In the following detailed description of the invention, reference is made to the accompanying drawings which form a part of the disclosure, and in which are shown by way of illustration, and not of limitation, exemplary embodiments by which the invention may be practiced. In the drawings, like numerals describe substantially similar components throughout the several views. Further, it should be noted that while the detailed description provides various exemplary embodiments, as described below and as illustrated in the drawings, the present invention is not limited to the embodiments described and illustrated herein, but can extend to other embodiments, as would be known or as would become known to those skilled in the art. Reference in the specification to “one embodiment”, “this embodiment”, or “these embodiments” means that a particular feature, structure, or characteristic described in connection with the embodiment is included in at least one embodiment of the invention, and the appearances of these phrases in various places in the specification are not necessarily all referring to the same embodiment. Additionally, in the following detailed description, numerous specific details are set forth in order to provide a thorough understanding of the present invention. However, it will be apparent to one of ordinary skill in the art that these specific details may not all be needed to practice the present invention. In other circumstances, well-known structures, materials, circuits, processes and interfaces have not been described in detail, and/or may be illustrated in block diagram form, so as to not unnecessarily obscure the present invention.

In the following description, relative orientation and placement terminology, such as the terms horizontal, vertical, left, right, top and bottom, is used. It will be appreciated that these terms refer to relative directions and placement in a two dimensional layout with respect to a given orientation of the layout. For a different orientation of the layout, different relative orientation and placement terms may be used to describe the same objects or operations.

Exemplary embodiments of the invention, as will be described in greater detail below, provide apparatuses and methods for assessing transvascular denervation.

FIG. 1 is an elevational view of a catheter device with a deployable basket for assessing transvascular denervation according to an embodiment of the present invention. The device integrates neural assessment elements with denervation elements for renal denervation or the like. In the specific embodiment shown, the denervation elements are configured as ablation electrodes. In other embodiments, the ablation/denervation element may employ other mechanisms or other types of energy (e.g., laser, high intensity focused ultrasound (HIFU), cryoablation, mechanical) to sever or interrupt conduction of the nerve fibers. FIG. 1 shows ablation electrodes 11, 12, 13, 14 and additional electrodes 15, 16 which are disposed on spines 20 in a deployable structure in a basket configuration 30 which is coupled to a catheter body 40. The catheter body 40 has a proximal end 42, a distal end 44, and a longitudinal axis extending in a longitudinal direction between the distal end 44 and the proximal end 42. An external catheter handle 46 is provided at the proximal end. The spines 20 are electrically nonconductive.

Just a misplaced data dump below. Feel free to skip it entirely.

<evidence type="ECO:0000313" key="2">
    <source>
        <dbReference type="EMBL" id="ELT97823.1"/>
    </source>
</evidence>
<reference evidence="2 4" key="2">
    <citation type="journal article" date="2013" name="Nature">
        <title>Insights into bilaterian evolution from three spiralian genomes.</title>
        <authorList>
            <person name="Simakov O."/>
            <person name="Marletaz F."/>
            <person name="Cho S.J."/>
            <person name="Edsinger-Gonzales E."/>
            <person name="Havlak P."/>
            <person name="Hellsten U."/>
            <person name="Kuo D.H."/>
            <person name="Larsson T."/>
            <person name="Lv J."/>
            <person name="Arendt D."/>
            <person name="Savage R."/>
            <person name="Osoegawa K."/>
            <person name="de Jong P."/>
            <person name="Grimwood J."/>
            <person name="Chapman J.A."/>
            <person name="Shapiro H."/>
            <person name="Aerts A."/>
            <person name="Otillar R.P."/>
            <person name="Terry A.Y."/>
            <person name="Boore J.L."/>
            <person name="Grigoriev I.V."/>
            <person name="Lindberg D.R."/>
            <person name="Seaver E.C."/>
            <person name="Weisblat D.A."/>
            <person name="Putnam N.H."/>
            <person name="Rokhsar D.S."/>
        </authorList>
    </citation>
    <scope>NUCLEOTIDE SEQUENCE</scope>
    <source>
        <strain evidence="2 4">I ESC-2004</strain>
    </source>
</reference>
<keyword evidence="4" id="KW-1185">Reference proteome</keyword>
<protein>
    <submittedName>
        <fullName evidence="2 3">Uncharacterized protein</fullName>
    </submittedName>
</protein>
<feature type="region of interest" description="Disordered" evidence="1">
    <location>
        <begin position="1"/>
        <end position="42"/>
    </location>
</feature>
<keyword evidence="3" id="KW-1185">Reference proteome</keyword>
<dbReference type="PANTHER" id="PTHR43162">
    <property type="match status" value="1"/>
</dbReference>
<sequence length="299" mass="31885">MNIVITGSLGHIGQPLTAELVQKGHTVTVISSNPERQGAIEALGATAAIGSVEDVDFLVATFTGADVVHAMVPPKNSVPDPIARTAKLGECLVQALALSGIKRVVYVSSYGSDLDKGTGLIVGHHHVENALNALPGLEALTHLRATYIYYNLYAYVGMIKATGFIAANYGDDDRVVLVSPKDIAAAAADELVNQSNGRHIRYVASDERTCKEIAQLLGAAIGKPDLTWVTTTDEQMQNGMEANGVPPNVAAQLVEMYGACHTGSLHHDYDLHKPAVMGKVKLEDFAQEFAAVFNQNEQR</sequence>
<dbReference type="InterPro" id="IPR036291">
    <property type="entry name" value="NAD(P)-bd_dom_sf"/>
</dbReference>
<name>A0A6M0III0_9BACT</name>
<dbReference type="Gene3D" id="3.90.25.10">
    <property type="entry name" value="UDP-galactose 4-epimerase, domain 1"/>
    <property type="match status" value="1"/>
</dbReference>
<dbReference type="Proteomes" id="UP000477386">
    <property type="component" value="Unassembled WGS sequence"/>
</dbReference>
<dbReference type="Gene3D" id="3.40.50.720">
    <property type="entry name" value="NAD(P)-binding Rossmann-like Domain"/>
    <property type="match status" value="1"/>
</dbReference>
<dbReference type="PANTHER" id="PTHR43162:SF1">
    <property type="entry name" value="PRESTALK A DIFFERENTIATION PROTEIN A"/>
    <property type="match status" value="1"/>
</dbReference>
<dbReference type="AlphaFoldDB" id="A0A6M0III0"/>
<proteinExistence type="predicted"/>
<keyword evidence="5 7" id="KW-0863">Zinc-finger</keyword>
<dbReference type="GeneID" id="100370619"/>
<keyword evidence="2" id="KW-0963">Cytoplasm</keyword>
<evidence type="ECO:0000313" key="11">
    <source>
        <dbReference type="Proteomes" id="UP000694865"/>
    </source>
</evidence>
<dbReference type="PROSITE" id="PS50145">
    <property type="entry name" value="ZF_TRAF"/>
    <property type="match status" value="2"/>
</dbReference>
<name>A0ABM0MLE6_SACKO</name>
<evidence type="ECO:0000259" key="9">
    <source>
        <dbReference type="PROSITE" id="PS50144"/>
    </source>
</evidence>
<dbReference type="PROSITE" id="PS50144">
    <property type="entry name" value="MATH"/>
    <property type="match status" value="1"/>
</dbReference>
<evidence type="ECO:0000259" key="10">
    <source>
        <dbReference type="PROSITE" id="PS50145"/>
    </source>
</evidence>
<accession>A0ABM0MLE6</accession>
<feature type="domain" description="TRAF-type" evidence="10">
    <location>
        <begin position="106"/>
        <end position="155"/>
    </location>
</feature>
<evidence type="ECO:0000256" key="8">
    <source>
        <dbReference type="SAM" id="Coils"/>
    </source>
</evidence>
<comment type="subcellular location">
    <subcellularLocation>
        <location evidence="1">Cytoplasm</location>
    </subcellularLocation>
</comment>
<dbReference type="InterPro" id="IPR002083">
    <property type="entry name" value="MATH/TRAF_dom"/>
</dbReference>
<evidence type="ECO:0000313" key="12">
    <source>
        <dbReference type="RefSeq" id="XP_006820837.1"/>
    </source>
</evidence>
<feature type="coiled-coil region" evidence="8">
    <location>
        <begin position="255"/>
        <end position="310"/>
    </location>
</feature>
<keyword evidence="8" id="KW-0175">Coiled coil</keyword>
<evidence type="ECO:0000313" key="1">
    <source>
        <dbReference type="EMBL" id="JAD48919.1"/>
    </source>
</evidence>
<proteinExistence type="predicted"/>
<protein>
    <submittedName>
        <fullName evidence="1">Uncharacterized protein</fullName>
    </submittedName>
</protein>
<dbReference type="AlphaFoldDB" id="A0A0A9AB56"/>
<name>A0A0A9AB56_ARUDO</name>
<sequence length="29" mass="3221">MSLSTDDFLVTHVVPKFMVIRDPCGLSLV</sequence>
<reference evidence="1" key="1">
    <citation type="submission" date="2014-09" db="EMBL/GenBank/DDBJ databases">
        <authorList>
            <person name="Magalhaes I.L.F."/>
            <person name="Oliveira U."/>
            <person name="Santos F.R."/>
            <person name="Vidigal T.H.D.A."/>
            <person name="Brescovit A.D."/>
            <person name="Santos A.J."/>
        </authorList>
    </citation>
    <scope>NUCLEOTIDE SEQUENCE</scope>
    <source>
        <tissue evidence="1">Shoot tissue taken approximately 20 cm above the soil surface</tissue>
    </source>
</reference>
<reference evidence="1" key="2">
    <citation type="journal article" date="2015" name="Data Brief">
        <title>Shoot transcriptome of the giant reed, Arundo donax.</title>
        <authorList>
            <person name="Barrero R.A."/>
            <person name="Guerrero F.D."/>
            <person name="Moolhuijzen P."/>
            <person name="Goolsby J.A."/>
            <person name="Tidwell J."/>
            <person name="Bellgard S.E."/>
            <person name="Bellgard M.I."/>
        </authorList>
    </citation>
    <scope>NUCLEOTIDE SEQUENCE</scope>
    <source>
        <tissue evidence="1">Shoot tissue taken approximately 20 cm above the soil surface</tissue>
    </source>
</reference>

In this embodiment, the deployable basket 30 is coupled to the distal portion of the catheter body 40, and is deployable or expandable outwardly from the longitudinal axis and contractible inwardly toward the longitudinal axis of the catheter body 40. The basket 30 has a plurality of longitudinal spines 20 having distal ends and proximal ends that are attached to the catheter body 40. Each spine 20 includes an elbow having at least one discontinuity in stiffness at an intermediate position between the distal end and the proximal end thereof to allow the spine to expand/deploy and collapse/contract. Different mechanisms can be used to cause the expansion and collapse of the spines 20. In FIG. 1, a pull wire 50 extending along the longitudinal axis of the catheter body 40 is used to pull the distal end of the basket 30 in the proximal direction to deploy the basket 30. The basket 30 is in a deployed configuration in FIG. 1. To return the basket 30 to a contracted/undeployed configuration with the spines 20 extending generally longitudinally in the longitudinal direction, the spines 20 can be resiliently biased toward the contracted configuration and the pulling force on the pull wire 50 can be released to allow the basket 30 to contract. Alternatively, the pull wire 50 may be configured to apply a push force to push the distal end of the basket 30 in the distal direction to contract the basket 30. In a specific embodiment, the basket 30 is contractible to a contracted arrangement to fit within a lumen of the elongated catheter body 40 and is deployable to a deployed arrangement with the elbows of the spines bending outwardly relative to the proximal and distal ends of the spines 20, the elbows of the spines moving radially outwardly from the contracted arrangement to the deployed arrangement. An example of a similar deployable basket is found in US 2010/0076426 entitled Basket Catheter Having Multiple Electrodes, which is incorporated herein by reference in its entirety.

The pull wire 50 extends through a lumen of the catheter body 40. The lumen can also accommodate lines for supplying power to ablation electrodes, signals lines to stimulation electrodes and recording electrodes, fluid lines, and the like.